Grey area: The fragile frontier of dementia, intimacy and sexual consent

The Globe & Mail (Canada), July 14, 2018

Amid ever-widening cultural conversations about sexual consent, dementia remains uncharted territory. As Canadians live longer, more are moving into long-term care with advancing dementia disorders. It’s a growing population with complex needs, not least of all in their intimate lives.

In the close-quarters environment of nursing homes, these people’s sexuality poses difficult ethical dilemmas for staff and for families

 

Gonorrhoea and syphilis on the rise among among heterosexual men and women in Melbourne

ABC News, 16th January 2018

Melbourne is facing a rapid increase in cases of the sexually transmitted diseases syphilis and gonorrhoea.

Data from the Melbourne Sexual Health Clinic shows the number of gonorrhoea infections has increased 30 per cent annually since 2015.

How we inherit masculine and feminine behaviours: a new idea about environment and genes

The Conversation, August 18, 2017 3.22pm AEST

What if thousands of years of gendered environments actually reduced the need to develop genetic mechanisms to ensure gender differences? This is the idea we suggest in our new paper.

Advances in evolutionary biology recognise that offspring don’t just inherit genes. They also reliably inherit all kinds of resources: a particular ecology, a nest, parents and peers. And it appears that these stable environmental factors can help ensure the reliable reproduction of a trait across generations.

MSM, especially if HIV-positive, have an increased risk of meningococcal disease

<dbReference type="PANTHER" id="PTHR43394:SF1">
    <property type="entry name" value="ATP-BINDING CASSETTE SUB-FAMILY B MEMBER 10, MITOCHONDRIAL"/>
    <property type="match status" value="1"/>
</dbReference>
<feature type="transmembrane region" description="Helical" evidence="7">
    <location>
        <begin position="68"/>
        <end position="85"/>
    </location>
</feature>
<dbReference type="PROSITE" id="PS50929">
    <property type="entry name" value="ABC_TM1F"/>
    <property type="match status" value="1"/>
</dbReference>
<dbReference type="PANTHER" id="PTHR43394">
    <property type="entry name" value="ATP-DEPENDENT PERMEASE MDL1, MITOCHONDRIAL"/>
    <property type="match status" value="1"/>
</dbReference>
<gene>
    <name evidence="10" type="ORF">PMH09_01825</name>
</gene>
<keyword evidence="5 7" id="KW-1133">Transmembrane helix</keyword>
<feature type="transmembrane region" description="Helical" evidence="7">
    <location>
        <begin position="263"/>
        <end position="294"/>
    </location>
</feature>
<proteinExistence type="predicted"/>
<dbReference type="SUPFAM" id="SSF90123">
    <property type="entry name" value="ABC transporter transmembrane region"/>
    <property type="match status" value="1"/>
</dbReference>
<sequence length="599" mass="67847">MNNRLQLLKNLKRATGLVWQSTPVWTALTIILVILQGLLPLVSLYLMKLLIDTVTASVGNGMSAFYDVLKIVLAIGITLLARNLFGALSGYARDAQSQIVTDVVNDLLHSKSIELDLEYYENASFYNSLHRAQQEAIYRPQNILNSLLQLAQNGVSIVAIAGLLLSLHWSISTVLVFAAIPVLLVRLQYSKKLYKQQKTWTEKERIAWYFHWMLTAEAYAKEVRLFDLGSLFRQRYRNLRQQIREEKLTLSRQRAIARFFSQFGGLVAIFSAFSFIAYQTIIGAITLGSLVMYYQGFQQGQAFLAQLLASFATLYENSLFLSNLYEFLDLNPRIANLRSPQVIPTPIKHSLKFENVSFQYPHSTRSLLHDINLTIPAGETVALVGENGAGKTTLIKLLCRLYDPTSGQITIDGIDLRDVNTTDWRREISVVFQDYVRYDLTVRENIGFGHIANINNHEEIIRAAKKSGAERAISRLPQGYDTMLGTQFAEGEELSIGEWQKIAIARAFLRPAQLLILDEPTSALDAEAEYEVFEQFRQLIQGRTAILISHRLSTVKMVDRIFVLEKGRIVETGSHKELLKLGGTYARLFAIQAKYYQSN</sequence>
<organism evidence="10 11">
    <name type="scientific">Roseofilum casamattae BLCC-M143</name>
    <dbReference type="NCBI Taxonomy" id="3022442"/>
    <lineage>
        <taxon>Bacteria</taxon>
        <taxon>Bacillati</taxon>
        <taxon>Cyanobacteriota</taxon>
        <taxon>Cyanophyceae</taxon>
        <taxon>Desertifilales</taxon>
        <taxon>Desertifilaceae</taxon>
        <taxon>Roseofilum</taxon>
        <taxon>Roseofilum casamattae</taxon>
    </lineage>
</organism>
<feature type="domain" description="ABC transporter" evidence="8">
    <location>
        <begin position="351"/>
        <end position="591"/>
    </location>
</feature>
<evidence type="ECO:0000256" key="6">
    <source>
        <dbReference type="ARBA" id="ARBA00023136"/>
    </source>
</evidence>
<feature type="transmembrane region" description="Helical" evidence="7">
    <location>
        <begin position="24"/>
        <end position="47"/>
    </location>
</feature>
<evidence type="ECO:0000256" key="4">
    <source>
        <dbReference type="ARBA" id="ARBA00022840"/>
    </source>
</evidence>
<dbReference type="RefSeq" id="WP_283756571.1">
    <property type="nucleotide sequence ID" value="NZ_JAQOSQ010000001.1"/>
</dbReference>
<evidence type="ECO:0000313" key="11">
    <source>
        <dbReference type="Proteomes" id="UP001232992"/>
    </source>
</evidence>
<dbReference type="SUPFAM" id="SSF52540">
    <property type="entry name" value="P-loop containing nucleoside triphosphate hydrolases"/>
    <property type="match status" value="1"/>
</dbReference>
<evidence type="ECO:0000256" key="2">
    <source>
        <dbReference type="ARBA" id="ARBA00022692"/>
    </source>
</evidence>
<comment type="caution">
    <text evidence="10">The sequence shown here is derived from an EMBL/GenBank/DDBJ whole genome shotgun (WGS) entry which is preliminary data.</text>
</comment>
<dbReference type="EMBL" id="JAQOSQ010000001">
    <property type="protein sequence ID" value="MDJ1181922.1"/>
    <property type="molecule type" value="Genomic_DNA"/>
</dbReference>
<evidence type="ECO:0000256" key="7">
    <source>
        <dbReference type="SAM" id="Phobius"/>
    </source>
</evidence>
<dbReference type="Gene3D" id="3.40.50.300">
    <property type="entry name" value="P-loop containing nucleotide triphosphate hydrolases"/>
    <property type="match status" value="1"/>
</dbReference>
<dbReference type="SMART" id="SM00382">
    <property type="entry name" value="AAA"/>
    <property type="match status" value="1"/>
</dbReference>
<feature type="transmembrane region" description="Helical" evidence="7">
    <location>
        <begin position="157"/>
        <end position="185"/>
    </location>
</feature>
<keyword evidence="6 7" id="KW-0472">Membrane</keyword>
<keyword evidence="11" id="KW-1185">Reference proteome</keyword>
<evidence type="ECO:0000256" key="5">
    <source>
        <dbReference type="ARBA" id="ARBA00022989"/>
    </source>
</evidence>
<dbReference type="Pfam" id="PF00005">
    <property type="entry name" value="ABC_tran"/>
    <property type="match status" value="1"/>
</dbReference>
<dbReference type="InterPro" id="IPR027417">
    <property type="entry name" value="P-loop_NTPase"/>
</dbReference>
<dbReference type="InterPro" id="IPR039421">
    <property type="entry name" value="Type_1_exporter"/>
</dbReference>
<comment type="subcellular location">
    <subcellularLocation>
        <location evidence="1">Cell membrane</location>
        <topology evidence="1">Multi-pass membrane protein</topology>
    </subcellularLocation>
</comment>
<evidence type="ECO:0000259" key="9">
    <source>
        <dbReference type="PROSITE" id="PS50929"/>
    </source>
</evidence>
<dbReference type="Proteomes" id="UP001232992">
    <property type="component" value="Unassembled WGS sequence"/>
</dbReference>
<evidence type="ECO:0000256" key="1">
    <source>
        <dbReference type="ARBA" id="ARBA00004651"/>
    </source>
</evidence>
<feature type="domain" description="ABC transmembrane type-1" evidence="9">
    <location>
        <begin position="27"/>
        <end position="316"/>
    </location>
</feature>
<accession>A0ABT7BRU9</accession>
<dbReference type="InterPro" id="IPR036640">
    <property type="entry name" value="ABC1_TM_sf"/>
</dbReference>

nam/aidsmap, June 6th, 2017

Men who have sex with men (MSM) have an increased risk of meningococcal disease, investigators from the United States report in the online edition of Clinical Infectious Diseases. The number of cases was small, but overall incidence of meningococcal disease was four times higher among MSM compared to non-MSM, with the risk especially high for HIV-positive MSM.

 

Studies look at brain and cognitive changes in people with HIV as they age

 

nam/aidsmap, published: 14 March 2017

People with HIV often show persistent signs of cognitive impairment and abnormalities in brain structure despite suppressive antiretroviral therapy (ART), but they do not appear to experience accelerated decline compared to HIV-negative people as they age, according to research presented at the 2017 Conference on Retroviruses and Opportunistic Infections (CROI) last month in Seattle.

‘Shock and kill’ therapy offers fresh hope for HIV cure, researchers say

PBS Newshour, December 15, 2016 at 11:00 AM EST

A new small-scale human trial of the promising “shock and kill” treatment is starting this week in New York and two sister sites, in Germany and Denmark. 

Another small human study will start in January, followed by a larger human shock and kill trial in June.

The HIV research community is increasingly optimistic about this approach to eradicating HIV from infected patients. Such removal of all traces of the virus from an individual’s body would represent an actual cure.

Read more here